Will California's new anti-paparazzi law have any effect?
[F]ill us in on the finer points of California's new anti-paparazzi law. I am confused: does it mean no more car chases? No more shots of little kids? No more traveling in packs? (I'm not actually opposed to any of this but I'm curious to know what this does to celebrity news coverage.) -- Submitted to last week's Celebritology Live discussion
Lest you think paps were free to take upskirt shots and loiter outside Beverly Hills private schools waiting to snap celeb-spawn, know that California has attempted to rein them in before. Governor Arnold Schwarzenegger passed an anti-paparazzi law in 2005 meant to increase the stakes for "overly-aggressive" photographers. Several high profile celebrity/paparazzi car chases that year -- and some fender benders -- were the inspiration for toughening the state's law, originally passed in 1998 after Princess Diana died in a car crash while fleeing from paparazzi.
This time, the law -- set to take effect in January 2010 -- is widening its scope to include "news" outlets who publish any "illegally obtained" photos, which could account for a big chunk of the Internet's go-to celebrity blogs and some print tabloids.
Sean Burke, founder of the Paparazzi Reform Initiative (a site that, among other things, catalogs celeb/paparazzi run-ins), says few realize how invasive the paparazzi can be, calling the atmosphere in L.A. "the Wild West." The new law, Burke says, makes a point to mention not just individuals (aka celebs), but their families -- who often find themselves targeted by aggressive paps.
The former bodyguard also hailed the new law in a blog post on his site. The laws, he writes, won't just benefit the bold name set:
The problem of intrusive photography once was a problem relatively unique to famous persons. Now, in the Internet Age, it can affect anyone who is unfortunate enough to be the subject of a photograph that is posted on a hobbyist's blog.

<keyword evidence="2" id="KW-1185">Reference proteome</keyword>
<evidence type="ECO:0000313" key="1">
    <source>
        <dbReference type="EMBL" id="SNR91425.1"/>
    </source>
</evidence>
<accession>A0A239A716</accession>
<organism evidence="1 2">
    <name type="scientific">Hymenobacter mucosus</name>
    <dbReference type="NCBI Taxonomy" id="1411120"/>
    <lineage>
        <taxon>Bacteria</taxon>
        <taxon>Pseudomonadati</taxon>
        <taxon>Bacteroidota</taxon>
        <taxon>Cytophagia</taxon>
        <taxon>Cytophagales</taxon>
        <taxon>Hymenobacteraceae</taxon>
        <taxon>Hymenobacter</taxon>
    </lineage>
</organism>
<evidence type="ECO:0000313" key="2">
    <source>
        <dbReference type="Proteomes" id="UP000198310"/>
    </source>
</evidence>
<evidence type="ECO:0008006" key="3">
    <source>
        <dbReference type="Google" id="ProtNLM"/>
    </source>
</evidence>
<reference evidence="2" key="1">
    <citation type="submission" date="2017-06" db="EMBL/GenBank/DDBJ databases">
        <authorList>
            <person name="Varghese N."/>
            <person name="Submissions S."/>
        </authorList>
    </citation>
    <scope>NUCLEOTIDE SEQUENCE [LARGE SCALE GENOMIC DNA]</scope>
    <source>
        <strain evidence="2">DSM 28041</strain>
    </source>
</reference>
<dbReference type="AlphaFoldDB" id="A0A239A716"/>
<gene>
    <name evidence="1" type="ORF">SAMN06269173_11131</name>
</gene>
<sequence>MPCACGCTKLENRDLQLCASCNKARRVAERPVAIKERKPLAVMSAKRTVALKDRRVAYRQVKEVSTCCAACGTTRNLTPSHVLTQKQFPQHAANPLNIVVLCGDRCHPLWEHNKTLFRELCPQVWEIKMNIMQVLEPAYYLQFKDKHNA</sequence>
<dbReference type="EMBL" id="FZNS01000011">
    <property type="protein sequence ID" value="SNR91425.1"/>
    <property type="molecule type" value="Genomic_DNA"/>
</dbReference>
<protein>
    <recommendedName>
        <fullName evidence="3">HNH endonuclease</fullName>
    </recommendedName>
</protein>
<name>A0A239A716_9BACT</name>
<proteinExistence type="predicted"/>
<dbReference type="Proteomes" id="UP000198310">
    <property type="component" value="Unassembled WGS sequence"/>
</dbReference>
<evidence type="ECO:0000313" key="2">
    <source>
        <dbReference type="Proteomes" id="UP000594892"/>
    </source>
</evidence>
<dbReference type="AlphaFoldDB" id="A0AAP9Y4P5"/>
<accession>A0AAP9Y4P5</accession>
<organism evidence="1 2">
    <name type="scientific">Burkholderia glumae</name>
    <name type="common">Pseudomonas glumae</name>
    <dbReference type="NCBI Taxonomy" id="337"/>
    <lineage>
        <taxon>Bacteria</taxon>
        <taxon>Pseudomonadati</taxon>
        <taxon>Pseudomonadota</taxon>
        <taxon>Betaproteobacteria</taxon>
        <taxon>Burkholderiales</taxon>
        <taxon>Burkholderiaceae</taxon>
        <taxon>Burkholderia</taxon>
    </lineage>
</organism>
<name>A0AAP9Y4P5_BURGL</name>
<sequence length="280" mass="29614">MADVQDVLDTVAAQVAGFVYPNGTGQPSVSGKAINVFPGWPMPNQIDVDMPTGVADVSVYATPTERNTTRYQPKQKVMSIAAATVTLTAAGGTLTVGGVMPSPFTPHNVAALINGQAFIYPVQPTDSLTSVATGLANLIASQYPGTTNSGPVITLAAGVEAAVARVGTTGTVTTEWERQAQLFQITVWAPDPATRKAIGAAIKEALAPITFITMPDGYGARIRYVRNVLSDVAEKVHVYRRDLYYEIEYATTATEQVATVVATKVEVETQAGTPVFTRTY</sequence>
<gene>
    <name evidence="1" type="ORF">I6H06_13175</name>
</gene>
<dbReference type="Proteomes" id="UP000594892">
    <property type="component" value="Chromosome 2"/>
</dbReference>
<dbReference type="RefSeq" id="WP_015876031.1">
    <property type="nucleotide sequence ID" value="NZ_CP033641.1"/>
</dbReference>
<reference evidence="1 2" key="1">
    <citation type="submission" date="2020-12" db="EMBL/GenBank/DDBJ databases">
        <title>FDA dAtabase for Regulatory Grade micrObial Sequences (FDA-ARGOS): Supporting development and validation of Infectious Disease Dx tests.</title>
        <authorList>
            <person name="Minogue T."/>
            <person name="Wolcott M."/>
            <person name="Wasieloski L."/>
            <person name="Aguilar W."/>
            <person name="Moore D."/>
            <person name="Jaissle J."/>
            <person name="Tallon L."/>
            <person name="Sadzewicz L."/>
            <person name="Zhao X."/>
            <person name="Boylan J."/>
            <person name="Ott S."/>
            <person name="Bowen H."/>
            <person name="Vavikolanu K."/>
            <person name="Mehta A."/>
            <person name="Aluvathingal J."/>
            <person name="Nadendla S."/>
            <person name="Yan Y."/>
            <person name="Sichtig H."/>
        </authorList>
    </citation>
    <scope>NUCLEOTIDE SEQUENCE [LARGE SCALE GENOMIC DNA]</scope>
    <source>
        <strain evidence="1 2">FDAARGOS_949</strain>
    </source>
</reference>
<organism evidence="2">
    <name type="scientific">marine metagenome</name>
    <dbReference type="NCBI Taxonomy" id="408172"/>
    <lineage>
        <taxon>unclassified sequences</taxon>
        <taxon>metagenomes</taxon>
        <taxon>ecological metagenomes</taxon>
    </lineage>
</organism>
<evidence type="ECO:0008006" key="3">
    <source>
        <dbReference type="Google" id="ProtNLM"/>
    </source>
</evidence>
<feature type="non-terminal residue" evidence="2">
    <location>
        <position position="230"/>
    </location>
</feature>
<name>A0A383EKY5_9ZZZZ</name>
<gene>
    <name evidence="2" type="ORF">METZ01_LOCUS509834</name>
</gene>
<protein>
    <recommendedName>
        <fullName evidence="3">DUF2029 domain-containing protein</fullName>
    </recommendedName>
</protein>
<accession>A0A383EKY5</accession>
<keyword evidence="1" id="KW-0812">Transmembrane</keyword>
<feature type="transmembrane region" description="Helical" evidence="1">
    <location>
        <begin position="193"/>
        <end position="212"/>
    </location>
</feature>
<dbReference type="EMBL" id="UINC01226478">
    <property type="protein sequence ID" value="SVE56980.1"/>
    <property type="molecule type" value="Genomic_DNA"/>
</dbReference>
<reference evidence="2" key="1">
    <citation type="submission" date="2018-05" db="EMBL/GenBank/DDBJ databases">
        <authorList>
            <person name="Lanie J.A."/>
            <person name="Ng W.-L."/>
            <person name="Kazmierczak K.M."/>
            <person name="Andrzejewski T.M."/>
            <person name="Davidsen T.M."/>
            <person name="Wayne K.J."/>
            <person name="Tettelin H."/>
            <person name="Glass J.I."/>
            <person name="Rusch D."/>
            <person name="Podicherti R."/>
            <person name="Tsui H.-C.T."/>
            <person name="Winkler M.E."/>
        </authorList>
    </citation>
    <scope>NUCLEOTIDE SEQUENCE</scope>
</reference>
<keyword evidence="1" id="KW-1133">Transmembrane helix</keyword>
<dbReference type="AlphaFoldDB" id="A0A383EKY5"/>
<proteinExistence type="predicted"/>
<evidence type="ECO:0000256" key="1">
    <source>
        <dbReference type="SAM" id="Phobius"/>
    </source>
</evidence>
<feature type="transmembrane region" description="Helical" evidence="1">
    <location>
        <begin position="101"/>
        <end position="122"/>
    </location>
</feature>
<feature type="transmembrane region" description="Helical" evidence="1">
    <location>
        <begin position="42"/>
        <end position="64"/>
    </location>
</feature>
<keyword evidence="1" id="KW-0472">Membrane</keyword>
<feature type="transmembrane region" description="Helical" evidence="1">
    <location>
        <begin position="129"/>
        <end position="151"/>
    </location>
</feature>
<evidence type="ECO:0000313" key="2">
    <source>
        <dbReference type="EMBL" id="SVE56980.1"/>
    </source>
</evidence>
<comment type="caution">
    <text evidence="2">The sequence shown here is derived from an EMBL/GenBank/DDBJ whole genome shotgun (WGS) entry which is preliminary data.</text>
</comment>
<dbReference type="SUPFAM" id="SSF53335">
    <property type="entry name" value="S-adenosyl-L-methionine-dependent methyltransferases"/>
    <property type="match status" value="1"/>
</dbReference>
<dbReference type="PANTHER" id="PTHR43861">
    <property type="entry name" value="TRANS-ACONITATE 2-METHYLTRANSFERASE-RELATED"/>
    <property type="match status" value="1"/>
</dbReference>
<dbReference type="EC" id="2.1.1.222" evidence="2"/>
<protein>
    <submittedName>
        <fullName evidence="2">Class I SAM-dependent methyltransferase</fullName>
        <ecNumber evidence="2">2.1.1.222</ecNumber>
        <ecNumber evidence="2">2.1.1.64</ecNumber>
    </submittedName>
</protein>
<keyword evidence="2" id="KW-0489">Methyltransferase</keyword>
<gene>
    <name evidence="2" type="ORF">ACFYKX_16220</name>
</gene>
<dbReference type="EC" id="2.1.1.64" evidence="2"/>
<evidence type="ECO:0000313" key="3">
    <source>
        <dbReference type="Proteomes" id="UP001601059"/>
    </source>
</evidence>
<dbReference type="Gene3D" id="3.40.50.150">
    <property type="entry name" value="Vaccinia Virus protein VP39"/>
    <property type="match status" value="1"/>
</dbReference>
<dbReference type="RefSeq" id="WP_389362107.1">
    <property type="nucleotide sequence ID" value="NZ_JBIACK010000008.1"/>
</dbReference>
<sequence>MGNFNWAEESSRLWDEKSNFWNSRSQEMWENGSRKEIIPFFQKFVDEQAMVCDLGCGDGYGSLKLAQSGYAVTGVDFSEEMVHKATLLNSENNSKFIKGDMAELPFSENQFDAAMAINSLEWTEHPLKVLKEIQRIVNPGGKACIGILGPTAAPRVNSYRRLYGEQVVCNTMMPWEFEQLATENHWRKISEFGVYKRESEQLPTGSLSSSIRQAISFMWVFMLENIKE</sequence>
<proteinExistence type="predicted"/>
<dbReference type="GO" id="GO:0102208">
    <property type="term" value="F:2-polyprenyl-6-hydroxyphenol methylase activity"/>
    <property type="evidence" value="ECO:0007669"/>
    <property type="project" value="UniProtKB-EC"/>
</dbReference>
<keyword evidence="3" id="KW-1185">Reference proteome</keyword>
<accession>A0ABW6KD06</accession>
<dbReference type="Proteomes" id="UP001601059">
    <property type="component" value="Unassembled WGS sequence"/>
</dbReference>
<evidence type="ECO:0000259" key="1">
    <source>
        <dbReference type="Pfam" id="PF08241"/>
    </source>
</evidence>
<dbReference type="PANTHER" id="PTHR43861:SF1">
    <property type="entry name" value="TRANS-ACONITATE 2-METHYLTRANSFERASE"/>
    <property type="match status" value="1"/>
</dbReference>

As expected, not everyone is ecstatic over the crackdown. Kelly Davis, managing editor of X17online.com, says the law won't change anything for the popular online celebrity photo site because they already work within the law. And, citing the increasing popularity of celeb shots -- not just for paparazzi agencies, but for more tradtiional news outlets -- Davis is careful to invoke freedom of the press protection:
"In the US, the First Amendment still protects our right as journalists to photograph or videotape a celebrity," said Davis. "At X17online, we feel certain that companies in this business, like AOL/Time Warner and Microsoft, will fight to defend our First Amendment rights."
And a response from the Reporter's Committee for Freedom of the Press warns of possible spillover effects on legitimate news gatherers.
That's assuming the law is enforced. Though, even if it is, a few civil cases are unlikely to deter paps looking for a payday. Writes one blogger at Jezebel.com: "...as long as there's significant money to be made in the 'undignified treatment' of celebrities, paparazzi are going to be as undignified as they have to be."
| October 19, 2009; 11:02 AM ET
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